I read this article with interest since it explains Saudi policy - and with it the policy of countries like the UAE. The Gulf countries are certainly anti- Iran, despite the fact that nearly all the trading families in the UAE are from southern Iran. And that companies in the emirate Ras Al Khaimah do a lot of business with their closest neighbour.
The Gulf countries like to be anti Iran but all, especially the UAE, do its best to stay on good terms with it.
Being anti-Iran means being pro-Trump. This is best illustrated in Dubai with the Trump Estates by Damac Properties, the largest private property developer in the Middle East. The Trump Estates is described this way: “DAMAC Hills is an exclusive gated community perched on a private island amidst the lush greens and fairways of the Trump International Golf Club Dubai.”
In response to a growing rift between Riyadh's regional policies and some actions by President Donald Trump, King Salman has reaffirmed long-held alliances while distancing the kingdom from Washington.
There is so much happening in Saudi Arabia right now, and not just the meetings with Donald Trump and his clan. Oil, the Saudi ruling family and Islam are all showing signs of cracks. Certainly, Saudi Arabia is not how it used to be. Explaining this is Andrew Critchlow, who spent a long time in the Middle East, (when I was there). He went to the UK and was working with Thomson Reuters.
Three main pillars bind Saudi Arabia together: oil, the ruling Al Saud family and Islam. Reforms are preparing the Middle East’s largest economy for the end of a reliance on the first. But they could have a destabilising knock-on effect on the other two.
Saudi as a modern nation was founded in 1932 by a powerful regional overlord known as Ibn Saud. Since then the family has monopolised power by doling out its vast petroleum wealth in the form of handouts and preferential business deals while maintaining an uneasy pact with an ultra-conservative domestic religious establishment. But a 62 percent slide in the price of crude since 2012 has forced the kingdom to cut benefits such as energy subsidies for the average Saudi. Buying support is about to get tougher.
The radical restructuring of the economy now being managed by Deputy Crown Prince Mohammed bin Salman – one of Ibn Saud’s many grandsons – is ambitious and not before time. The prince, widely known as ‘MbS’, last month presented the details of his Vision 2030 and short-term National Transformation Plan, with the aim of weaning Saudi off oil, which still accounts for over 70 percent of budget revenues. But although it’s a financial necessity for Riyadh to rein in a record budget deficit, politically the strategy is risky – it could prove unpopular in poorer rural tribal areas of the desert kingdom.
That would be okay if the 1000-plus princes of the Al Saud family were a unified bunch. But they are not immune to disagreements. After the death of the incumbent King Salman bin Abdulaziz, power will pass for the first time outside the direct line of Ibn Saud’s sons, which itself implies a less harmonious succession. The sudden elevation of the 31-year-old MbS, the current king’s son, looks a threat to his cousin Mohammed bin Nayef, who as crown prince is the official heir to the throne. It could also kindle resentment among the sons of previous rulers who were passed over, including those who don’t descend from the offspring of Ibn Saud’s most influential wife, Hassa bint Ahmed al-Sudairi.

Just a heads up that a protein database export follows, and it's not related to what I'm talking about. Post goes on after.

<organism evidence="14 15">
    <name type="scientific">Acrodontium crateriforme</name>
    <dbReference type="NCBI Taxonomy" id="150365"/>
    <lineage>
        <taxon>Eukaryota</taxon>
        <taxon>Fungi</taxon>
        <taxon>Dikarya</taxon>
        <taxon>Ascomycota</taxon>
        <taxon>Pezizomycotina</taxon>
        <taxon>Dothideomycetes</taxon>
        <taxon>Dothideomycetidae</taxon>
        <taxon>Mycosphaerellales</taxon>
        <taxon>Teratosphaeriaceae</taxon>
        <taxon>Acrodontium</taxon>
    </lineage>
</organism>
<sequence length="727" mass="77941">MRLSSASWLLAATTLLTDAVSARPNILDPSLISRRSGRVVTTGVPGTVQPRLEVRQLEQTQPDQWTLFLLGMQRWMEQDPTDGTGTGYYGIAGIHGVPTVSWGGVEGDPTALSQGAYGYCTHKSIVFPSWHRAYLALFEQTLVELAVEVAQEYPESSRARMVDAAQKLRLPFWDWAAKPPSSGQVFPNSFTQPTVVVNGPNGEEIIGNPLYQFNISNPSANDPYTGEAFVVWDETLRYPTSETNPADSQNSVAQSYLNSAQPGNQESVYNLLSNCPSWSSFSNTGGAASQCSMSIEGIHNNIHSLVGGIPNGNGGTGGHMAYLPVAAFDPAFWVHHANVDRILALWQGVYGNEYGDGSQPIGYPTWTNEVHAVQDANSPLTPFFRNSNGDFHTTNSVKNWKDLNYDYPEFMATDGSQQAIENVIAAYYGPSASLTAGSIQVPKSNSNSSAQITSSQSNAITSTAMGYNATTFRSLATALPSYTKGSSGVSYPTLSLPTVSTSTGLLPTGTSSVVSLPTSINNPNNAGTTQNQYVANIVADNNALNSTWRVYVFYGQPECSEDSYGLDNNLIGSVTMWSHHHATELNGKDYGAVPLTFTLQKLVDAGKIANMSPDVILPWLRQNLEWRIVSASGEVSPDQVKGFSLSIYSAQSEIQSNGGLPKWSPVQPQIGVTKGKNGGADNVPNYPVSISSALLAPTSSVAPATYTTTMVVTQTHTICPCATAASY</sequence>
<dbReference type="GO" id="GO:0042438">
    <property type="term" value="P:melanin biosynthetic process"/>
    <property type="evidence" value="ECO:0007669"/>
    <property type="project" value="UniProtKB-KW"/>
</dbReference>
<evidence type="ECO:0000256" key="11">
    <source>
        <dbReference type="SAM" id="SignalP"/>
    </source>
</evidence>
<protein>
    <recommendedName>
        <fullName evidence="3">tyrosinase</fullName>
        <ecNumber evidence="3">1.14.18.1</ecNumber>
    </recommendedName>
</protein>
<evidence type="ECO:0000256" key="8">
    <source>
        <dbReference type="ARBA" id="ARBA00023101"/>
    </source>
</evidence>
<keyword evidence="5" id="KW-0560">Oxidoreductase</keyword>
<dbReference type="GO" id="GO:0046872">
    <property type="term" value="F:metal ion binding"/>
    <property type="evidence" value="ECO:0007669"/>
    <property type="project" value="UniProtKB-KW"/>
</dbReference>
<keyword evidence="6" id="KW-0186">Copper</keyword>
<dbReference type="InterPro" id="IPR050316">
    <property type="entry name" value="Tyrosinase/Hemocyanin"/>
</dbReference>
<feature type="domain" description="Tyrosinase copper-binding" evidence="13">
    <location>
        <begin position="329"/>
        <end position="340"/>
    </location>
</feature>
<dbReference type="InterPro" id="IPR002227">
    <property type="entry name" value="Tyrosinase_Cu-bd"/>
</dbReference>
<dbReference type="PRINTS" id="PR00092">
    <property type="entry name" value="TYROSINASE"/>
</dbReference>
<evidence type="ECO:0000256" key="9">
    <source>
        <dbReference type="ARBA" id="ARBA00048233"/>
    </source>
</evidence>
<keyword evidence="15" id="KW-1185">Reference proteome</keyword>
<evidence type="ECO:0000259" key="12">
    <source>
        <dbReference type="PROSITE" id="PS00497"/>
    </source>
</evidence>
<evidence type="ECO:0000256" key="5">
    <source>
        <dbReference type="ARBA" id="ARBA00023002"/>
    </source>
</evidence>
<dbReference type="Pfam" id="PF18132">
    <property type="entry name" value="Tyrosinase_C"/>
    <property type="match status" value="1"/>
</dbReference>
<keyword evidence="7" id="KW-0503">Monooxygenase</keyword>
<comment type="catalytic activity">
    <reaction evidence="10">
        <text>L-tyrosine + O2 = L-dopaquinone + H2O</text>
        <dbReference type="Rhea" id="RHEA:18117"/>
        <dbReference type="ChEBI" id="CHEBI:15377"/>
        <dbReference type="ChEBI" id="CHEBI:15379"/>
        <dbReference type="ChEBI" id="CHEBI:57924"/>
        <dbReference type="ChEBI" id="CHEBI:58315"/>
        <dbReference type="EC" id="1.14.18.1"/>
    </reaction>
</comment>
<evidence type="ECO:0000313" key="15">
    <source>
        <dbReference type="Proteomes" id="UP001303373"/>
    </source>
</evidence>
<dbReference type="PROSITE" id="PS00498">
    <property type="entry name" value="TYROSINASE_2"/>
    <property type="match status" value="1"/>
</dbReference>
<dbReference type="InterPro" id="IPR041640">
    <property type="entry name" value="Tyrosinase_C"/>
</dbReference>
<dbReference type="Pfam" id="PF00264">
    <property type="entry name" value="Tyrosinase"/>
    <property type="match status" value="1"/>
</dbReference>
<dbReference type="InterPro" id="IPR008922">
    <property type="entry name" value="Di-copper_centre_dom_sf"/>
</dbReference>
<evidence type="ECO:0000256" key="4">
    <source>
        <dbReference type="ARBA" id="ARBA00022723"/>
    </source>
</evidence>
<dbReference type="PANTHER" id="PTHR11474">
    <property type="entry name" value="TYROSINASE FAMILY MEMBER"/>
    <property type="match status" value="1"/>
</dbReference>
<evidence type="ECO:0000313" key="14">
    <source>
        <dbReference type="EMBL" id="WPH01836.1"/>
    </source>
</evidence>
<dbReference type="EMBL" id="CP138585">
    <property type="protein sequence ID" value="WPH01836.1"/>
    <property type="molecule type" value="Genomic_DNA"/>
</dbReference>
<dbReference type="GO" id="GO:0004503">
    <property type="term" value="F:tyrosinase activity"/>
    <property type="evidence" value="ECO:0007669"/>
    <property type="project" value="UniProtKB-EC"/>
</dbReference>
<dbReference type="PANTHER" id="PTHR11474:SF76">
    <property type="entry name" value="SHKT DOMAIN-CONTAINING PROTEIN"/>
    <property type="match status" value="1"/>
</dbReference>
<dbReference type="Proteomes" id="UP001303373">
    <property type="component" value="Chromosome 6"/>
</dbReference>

The Gulf Co-Operation Council (GCC) dispute over Qatar is going on and on. Neither side- four countries- Saudi Arabia, the United Arab Emirates (UAE), Bahrain and Egypt, versus Qatar, are willing to give in.
The dispute has certainly highlighted the issue of food security- something that GCC countries are trying to resolve by reducing their dependency on imported food. Qatar has not achieved this (no one has) and is throwing money at the problem by bringing into the country 4,000 Irish dairy cows with reportedly 10,000 more to follow. The country can then feed all its population. Is this an attempt to destroy Qatar by starvation?
There are also reports that the GCC Summit due to take place in Kuwait in December is likely to be postponed to mid 2018 and that the US is pulling out of some military exercises planned with GCC countries. Qatar has also taken formal steps in the World Trade Organisation (WTO) to escalate a compliant it lodged in July against the UAE.
Also, in some comments made to Arab Digest, it seems that the GCC is now more receptive to some approaches from Israeli countries. It seems that being Israeli is no longer a hindrance to doing business in the GCC.
This is the final chapter in the forthcoming e-book which considers what will happen when the Saudi and Egyptian regimes fall and the West’s struggle against Jihad.
The Future of the Middle East
We are pleased to announce today the publication of the final chapter in our forthcoming new e-book ‘The Future of the Middle East’, co-produced by Global Policy and Arab Digest and edited by Hugh Miles and Alastair Newton.
Global Policy is an interdisciplinary peer reviewed journal and online platform which aims to bring together academics and practitioners to analyse public and private solutions to global issues. Established in 2010, Global Policy is based at Durham University and edited by David Held and Dani Rodrik.
We would like to thank again all the experts who so kindly contributed to this project and made it a success. The completed e-book will be published on October 23rd. We will provide more information about this closer to the time. Meanwhile all previous chapters are freely available here.
For a comprehensive assessment on what is happening in the media in the Middle East- online and traditional- check out this survey by Northwestern University in Qatar. The findings are enlightening, especially the differences between the Arab countries.
I’ve put the executive summary below. For those who want to read the report more fully go to http://www.mideastmedia.org/survey/2017/uploads/file/NUQ_Media_Use_2017_v18%20FINAL.pdf
Below are the key findings from this study, which are explored in detail in the chapters that follow.